She works digitally, prizes print
Gen-Z triple threat Tavi Gevinson is out with “Rookie Yearbook Four,” the final print edition of the 19-year-old’s publication for teen girls. The meticulously curated and designed book features pieces by Rookie website (www.rookiemag.com) contributors and exclusives from Rashida Jones, Florence Welch, and Lorde. Gevinson — digital media wunderkind, writer, and actress — stops at
the Brattle on Sunday.
Q. Because you’re so accessible on social media, do you draw a lot of story ideas from readers?
A. Yeah, I think so. Readers will tell us something they would like to see, or we’ll get a submission that maybe as-is isn’t right, but there’s an element that we want the writer or artist to go back to and push out instead.
Q. What’s your process for writing the editor’s letter?
A. I’m kind of writing all the time in some way. I have a note-card system and a journal and right now, this other thing I’m writing for myself, so I always have a few balls in the air in terms of just ideas that are floating around.
Q. Rookie was born digital. What is it like to be able to hold a yearbook?
A. It’s so nice. I am clearly a huge advocate for using the Internet in a way that’s creative and enriching, and I’m very happy that Rookie is a website because for what our mission is, it’s makes the most sense. We want it to be accessible and make it easy for readers to find each other. And that wouldn’t be the case if we were, say, a monthly print.
But I have collected magazines from a very young age, and often magazines that come out only once or twice a year and feel more like books. So it was really important to me that we would have something like that that memorializes these pieces that I can’t really bear for them to just be in an online archive.
Q. What advice do you have for young writers?
A. You can’t get too in your head before you’ve even started writing, because then you’re not writing, you’re editing. And you’re making it harder for yourself to write because you’re trying to edit something that hasn’t been written yet.
You really just have to do it and get in the habit and give yourself a lot of room to make mistakes or write things that are stupid because you have to get through all of that to get to the good stuff.
It’s not like as soon as you write something down, the world sees it. You’re very safe. It’s not a measure of your character that you should write a sentence that is cliche or silly or trying to hard or any of that.
For me, it’s helped if I’m struggling to sound like myself again and I feel like I’m just reciting facts, I’ll start it as an e-mail to a friend and that helps because the way you talk with a friend is personal and then it all hopefully comes out from there.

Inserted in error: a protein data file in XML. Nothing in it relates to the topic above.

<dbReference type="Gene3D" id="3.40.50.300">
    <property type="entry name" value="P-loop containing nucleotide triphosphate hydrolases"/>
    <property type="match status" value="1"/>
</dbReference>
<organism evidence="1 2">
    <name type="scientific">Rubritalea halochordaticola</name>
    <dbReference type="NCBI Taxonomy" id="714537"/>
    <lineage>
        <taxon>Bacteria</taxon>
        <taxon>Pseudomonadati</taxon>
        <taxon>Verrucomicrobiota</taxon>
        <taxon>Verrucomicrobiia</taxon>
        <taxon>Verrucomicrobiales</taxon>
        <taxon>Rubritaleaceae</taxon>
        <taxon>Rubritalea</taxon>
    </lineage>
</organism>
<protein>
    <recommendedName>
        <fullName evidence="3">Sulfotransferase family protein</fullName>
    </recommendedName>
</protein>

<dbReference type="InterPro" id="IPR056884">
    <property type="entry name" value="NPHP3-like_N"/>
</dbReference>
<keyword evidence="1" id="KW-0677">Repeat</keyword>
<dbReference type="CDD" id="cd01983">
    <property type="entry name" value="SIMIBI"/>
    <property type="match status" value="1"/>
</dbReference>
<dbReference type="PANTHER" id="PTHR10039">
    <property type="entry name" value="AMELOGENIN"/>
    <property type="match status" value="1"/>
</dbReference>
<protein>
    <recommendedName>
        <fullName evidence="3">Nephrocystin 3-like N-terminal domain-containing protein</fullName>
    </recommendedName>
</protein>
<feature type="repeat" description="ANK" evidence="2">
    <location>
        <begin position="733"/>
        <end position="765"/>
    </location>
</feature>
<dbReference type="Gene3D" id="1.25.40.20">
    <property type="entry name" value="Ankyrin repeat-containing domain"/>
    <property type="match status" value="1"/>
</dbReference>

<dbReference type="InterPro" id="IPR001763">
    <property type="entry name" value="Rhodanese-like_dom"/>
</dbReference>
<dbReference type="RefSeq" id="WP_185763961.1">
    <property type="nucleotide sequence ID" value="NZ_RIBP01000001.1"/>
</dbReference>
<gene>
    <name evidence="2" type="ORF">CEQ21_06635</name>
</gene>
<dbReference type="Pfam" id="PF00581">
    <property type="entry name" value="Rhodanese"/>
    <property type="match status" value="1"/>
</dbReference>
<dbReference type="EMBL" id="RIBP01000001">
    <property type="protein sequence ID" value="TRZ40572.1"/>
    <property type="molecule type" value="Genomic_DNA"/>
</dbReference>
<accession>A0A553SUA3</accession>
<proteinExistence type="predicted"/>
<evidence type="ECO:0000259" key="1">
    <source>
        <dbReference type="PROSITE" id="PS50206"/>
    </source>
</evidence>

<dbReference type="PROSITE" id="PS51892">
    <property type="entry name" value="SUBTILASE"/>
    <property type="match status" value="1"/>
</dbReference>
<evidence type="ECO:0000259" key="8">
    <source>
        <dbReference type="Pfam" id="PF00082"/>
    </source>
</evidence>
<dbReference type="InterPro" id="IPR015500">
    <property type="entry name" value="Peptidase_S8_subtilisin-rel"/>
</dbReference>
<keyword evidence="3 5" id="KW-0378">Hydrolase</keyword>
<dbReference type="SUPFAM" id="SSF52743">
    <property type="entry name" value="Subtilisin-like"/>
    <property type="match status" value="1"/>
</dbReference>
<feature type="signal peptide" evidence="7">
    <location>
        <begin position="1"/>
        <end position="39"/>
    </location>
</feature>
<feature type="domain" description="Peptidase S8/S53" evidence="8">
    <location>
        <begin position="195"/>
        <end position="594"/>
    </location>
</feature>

Q. You’re at the point where your readers have literally grown up with you.
A. I’m really happy because there’s what I think is a pretty ideal balance between people who are in college now and have been reading Rookie since high school, as well as people who are 13 and just discovering it.
Q. What will it mean for you to no longer be a teen come April?
A. I think that part of getting older is learning how little everyone knows, including you, of course. At this point, nothing is gospel, not to sound disillusioned, but I just mean, you start to see where the adults you admired or your mentors or your heroes have blind spots. No part of me feels like there is actually some huge binary between teen and adult.
Maybe when you’re a teenager a lot of it is concentrated or heightened, but I don’t find that anyone gets to a point where now they have everything figured out. And that’s great. There’d be no reason to keep writing or doing anything if you knew everything. I’m not trying to sound cynical, but it’s really freeing when you realize that no one knows what they’re doing.
It’s not only freeing in the sense that it brings people off their pedestals, it also allows you to be more compassionate to them. I feel like I went through a phase in what’s been a year of living in New York where there was a period of idolizing and a period of disappointment and now — I’d like to hang out in this period for a while — a period of compassion. It’s like, “Of course. Being a human is so hard. Why would this person in my life who is a lot older but is a human know how to do everything ever?”
Q. Since you just started living on your own last year, do you have any advice for Boston’s incoming new freshman?
A. When I lived in my parents’ house, it was easy to keep a mess around, because it would just live in one of those places where there’s mess, like the garage or the basement. And now if I do that, then it just ends up on my coffee table. So I feel like my only my useful advice is get rid of stuff.
Q. What about advice for making new friends?
A. I think when you feel nervous about meeting people, for me at least, I’ll try to conform or withdraw completely. But if you can cut through all the insecurity and actually look at the person in front of you and ask them a question, there’s more of a chance for you to be on the same page and then a friendship could bloom.